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Audubon Quartet Finds Its Musical Preserve in Virginia

November 01, 1987|JOHN HENKEN

The Virginia Polytechnic Institute and State University is probably not an institution that immediately arouses the attention of musicians. But the Audubon String Quartet has found its residence there mutually rewarding.

"This is what a university should be," cellist Thomas Shaw said recently. "A place of learning, of experimenting, of growing . . . a place for really expanding your mind. And I think the quartet fits in fine. We all feel that we're enriched by this."

What is unusual about the Audubon's residence at Virginia Polytechnic--now in its seventh year--is that the players are not also members of the music department faculty. Rather, the ensemble is used to generate a profile for the university, which has been very helpful in recruiting faculty.

The quartet also goes into classrooms of disciplines outside the music area, such as architecture and physics. Shaw describes the quartet as "a viable, vital teaching element. We get their (the students') ears out of a textbook, and give them an 'ears-on' experience."

Friday the Audubon Quartet appears as part of the Doheny Soirees at Mount St. Mary's College, bringing with it Peter Schickele's "American Dreams." Schickele may be better known as P.D.Q. Bach, but this quartet is a serious effort--"a broad cross of Americana" in Shaw's words. "American Dreams" was composed for the Audubon Quartet, as was Ezra Laderman's Sixth Quartet, and the ensemble's RCA recording of both is due out soon.

Haydn's Quartet in B-flat, Opus 50, No. 1, and Smetana's Quartet in E minor complete the Doheny program. For information, call the Da Camera Society, (213) 747-9085.

FESTIVAL REDUX: The Rudy Perez Performance Ensemble is offering a dance retrospective of the Los Angeles Festival this Saturday and Nov. 8, 14 and 15 at the Los Angeles Photography Center. Entitled "Perpetual Acts," the event is a collage of works that received their premieres at the festival. Information: (213) 383-7342.

SYMPHONY SEASON: Each of the five concerts scheduled by the Riverside Symphony this season will feature a different guest conductor, as the orchestra searches for a new music director following the departure of Lawrence Christianson to teach in West Virginia. Patrick Flynn leads a pops program Saturday to open the season in Riverside Municipal Auditorium.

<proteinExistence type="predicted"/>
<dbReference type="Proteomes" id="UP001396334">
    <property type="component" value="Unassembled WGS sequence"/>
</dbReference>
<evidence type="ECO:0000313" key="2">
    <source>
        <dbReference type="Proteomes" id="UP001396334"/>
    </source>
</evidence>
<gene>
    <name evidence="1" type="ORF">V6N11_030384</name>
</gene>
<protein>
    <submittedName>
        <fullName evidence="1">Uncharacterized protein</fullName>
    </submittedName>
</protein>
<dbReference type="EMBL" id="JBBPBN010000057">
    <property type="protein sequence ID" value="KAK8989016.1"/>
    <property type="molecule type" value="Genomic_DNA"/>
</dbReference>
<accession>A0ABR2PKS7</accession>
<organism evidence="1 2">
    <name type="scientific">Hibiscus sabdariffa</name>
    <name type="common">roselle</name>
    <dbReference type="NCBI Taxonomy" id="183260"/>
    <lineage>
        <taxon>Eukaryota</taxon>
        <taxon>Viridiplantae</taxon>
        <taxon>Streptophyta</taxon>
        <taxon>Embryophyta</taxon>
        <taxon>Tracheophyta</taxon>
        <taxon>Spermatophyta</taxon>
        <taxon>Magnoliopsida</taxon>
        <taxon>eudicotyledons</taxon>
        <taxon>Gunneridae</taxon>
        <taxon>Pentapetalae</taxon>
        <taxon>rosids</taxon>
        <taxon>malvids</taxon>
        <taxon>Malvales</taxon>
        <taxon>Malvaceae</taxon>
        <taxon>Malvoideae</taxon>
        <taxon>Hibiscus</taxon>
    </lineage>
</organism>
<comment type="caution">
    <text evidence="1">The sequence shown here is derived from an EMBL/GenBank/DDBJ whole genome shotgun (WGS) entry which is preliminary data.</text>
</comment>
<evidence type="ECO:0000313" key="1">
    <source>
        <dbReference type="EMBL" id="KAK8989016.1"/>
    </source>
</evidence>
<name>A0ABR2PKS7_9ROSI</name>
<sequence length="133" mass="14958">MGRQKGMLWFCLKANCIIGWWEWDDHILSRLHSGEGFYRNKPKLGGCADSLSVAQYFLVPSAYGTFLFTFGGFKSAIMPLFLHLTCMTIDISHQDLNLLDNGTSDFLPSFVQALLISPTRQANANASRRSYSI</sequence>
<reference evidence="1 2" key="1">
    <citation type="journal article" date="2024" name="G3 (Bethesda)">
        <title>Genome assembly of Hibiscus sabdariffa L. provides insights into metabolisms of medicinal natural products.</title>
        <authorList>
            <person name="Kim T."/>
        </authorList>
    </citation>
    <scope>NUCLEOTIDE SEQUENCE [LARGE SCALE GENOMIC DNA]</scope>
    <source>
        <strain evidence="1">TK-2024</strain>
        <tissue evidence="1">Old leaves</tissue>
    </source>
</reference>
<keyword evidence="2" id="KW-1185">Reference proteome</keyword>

VOCAL BENEFIT: The Los Angeles Vocal Arts Ensemble is presenting a special benefit program this evening in Shatto Chapel of First Congregational Church. Proceeds from the concert--listing music by Schubert, Faure, Rossini, MacDowell and Sondheim--will be used to help defray the medical expenses of ensemble member Dale Morich, who is suffering from throat cancer. Information: (213) 385-1341.

SCREAM: The 1987 Southern California Resource for Electro-Acoustic Music Festival takes place Saturday at UCLA. Eighteen composers will be represented on three programs in Schoenberg Auditorium. The programs include real-time computer performances, taped music, pieces for live performers and tape, and such diverse elements as the robot choreography of Margo Apostolos.

SHOSTAKOVICH PREMIERE: Saturday, the Long Beach Symphony gives the apparent West Coast premiere of Shostakovich's 13th Symphony, composed in 1962. The Yevtushenko texts in all five movements of the symphony--subtitled "Babi Yar"--deal with social and civic repression and persecution. The performers include bass Thomas Paul, the Cal State Long Beach Men's Chorus and the Gay Men's Chorus of Los Angeles.

PEOPLE: CalArt's Stephen Mosko has been named principal guest conductor of the San Francisco Contemporary Music Players.

Local composer Bruce Babcock's Three Songs on Texts of Rilke will be given their San Francisco premiere today, with tenor Jonathan Mack the soloist.

Susan Marshall, whose dance company appeared in the recent Los Angeles Festival, was one of five recipients of the first American Choreographers Awards, established by the National Corporate Fund for Dance to recognize emerging choreographers.

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